The fever breaks

Published July 6, 2023
The writer is a business and economy journalist.
The writer is a business and economy journalist.

THE fever is breaking. Rarely have I seen so many indicators of the economy reverse their momentum in tandem, and so fast. From the start of this week, Pakistani bonds in international markets have rebounded from default level pricing to normal pricing, inflation peaked, the foreign exchange reserves rose by $500 million, the trade deficit fell, the stock market registered the sharpest single-day jump in its history and the exchange rate rose by Rs10 with possibly more gains to come.

Of course, not all of these changes were linked to the IMF deal announced last week. Inflation and the trade deficit data, for example, was for the full month of June. But the reversal in bond pricing, the stock market rally, the exchange rate adjustment and possibly the reserves increase, seemed to be connected with the successful completion of the IMF deal.

For the past 18 months, Pakistan has been in the throes of a turbo-charged power struggle that paralysed decision-making at the top while the economy veered dangerously close to a situation popularly being described as ‘default’. This toxic combination — massive political uncertainty coupled with rapidly depleting foreign exchange reserves — was fuelling a sense of drift. To outsiders, it looked like Pakistan was veering towards a cliff and nobody was in charge.

The looming election calendar made things worse. It seemed Pakistan would be without a strong leadership precisely at the time when the depletion of its foreign exchange reserves would reach crisis proportions (around October).

During the year 2022 and the opening months of 2023, I hosted more investor calls from holders of Pakistani debt than at any time in the past, a sign that foreign investors were trying hard to discern the direction in which the country was moving. In all of them, the questions I was asked were the same: will Imran Khan return to power? Will the government keep to the IMF programme?

None of the pain and anxiety of the last nine months was necessary had we stayed the course from September.

By the end of June, the facts had answered both of these questions. Pakistani bonds began rallying in the third week of May once the defections from the PTI gained momentum and it became clear that the instability that had wracked Pakistan’s politics since early 2022 with Khan’s slash-and-burn bid for returning to power now looked set to recede. And the IMF’s announcement of a Stand-by Arrangement for nine months starting from July cleared the air around the depletion of the reserves.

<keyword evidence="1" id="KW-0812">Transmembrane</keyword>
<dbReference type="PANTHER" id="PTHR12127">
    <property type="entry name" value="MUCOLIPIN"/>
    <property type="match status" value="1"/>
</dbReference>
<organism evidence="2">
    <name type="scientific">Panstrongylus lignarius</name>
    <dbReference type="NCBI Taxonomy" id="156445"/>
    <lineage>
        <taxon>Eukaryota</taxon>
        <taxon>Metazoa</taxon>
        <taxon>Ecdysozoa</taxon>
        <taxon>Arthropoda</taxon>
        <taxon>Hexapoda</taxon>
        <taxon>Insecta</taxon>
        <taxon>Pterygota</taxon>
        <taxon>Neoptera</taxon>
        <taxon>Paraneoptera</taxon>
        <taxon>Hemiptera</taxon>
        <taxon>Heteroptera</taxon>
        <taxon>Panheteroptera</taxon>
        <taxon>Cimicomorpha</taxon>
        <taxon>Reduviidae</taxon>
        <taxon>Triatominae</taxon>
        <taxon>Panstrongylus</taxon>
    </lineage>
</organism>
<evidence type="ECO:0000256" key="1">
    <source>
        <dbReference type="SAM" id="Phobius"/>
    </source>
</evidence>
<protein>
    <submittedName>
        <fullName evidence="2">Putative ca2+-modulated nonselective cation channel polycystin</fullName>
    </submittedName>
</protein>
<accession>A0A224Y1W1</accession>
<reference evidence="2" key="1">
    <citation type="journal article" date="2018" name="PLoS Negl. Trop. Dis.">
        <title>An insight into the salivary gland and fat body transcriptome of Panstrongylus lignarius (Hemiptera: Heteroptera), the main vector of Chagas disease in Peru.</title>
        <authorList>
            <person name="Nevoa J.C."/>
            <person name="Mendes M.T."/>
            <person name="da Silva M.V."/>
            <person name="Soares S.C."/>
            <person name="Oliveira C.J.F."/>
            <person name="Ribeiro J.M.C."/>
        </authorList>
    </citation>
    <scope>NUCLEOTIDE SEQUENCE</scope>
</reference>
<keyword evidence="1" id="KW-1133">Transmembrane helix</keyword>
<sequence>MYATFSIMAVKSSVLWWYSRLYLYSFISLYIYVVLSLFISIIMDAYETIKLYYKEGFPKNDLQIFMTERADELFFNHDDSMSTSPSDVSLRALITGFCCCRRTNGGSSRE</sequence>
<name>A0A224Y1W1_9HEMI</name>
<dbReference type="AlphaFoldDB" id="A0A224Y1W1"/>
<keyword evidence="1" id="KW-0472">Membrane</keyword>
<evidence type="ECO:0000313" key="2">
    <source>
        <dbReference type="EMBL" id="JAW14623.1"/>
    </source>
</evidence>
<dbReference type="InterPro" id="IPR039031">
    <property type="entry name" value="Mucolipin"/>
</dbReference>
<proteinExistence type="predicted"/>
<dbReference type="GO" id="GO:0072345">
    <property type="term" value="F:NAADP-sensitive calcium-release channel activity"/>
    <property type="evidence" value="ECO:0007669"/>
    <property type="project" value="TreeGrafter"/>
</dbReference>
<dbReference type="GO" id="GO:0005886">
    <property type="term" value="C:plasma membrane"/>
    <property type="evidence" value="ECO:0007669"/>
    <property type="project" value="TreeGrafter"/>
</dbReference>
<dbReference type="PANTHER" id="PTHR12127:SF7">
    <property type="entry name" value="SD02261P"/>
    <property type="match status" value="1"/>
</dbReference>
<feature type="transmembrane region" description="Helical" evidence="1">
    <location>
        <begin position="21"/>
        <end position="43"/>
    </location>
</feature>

What followed was a rapid repricing of Pakistani assets — both financial and fixed. And the result was a massive reversal in the erosion of the country’s asset prices that had priced in a near certainty of default in the next 12 months.

This is important to understand because none of it means the economy is out of the woods. What we have seen is not a turnaround in the fortunes of the economy. It is basically a repricing of its assets given the clarity around whether or not a sovereign default could occur in the next 12 months.

The Consumer Price Index, the main measure of inflation, showed slowing momentum not because the prices of goods and services began coming down; it slowed because prices last year had increased so rapidly that the increases this year appeared smaller relative to them.

Economists call this the ‘base effect’, because the CPI measures the prices of a basket of goods relative to what they were last year (and last month as well). The month-on-month change in the price level was a nominal drop of 0.3 per cent, which shows prices plateauing out rather than falling.

Looming large over the whole show is the question of debt. Pakistan’s external debt is growing faster than its ability to carry this debt. There are various reasons for this, and rectifying those is a long-haul job.

For the more immediate term, it is important to note that the build-up of debt service obligations is now so large that the country’s foreign exchange reserves deplete in less than a year if it is not on an IMF programme and receiving concessional inflows from bilateral partners like China and Saudi Arabia.

The reserves peaked at $20 billion in August 2021 and began their downward slide from there. By June 2022, they had dropped to $9.8bn despite nearly $5bn of borrowing in that fiscal year.

Had that borrowing not taken place, we would have landed up in our present predicament last year. Today, those reserves have dropped to $4bn, mainly because fresh borrowing was far lower on account of the troubles with the IMF programme, and also because debt-service payments were very large this year. This debt spiral has to break.

Increasingly, people are saying that debt restructuring will be necessary, and the sooner this is done the better it is. Those voices are worth paying attention to.

Meanwhile, virtually every commitment given to the IMF back in September, which Ishaq Dar came in promising to reverse, has had to be lived up to. The interest rate is at 22pc, the highest ever. The exchange rate crossed Rs300 to a dollar (open market) before dropping in recent days.

GDP growth came in close to zero. The revenue target had to be revised upward, and fresh taxes applied back in February. The country was brought to the edge of a near catastrophic situation, and for what? None of the pain and anxiety of the last nine months was necessary had we stayed the course from September.

The writer is a business and economy journalist.

khurram.husain@gmail.com

Twitter: @khurramhusain

Published in Dawn, July 6th, 2023

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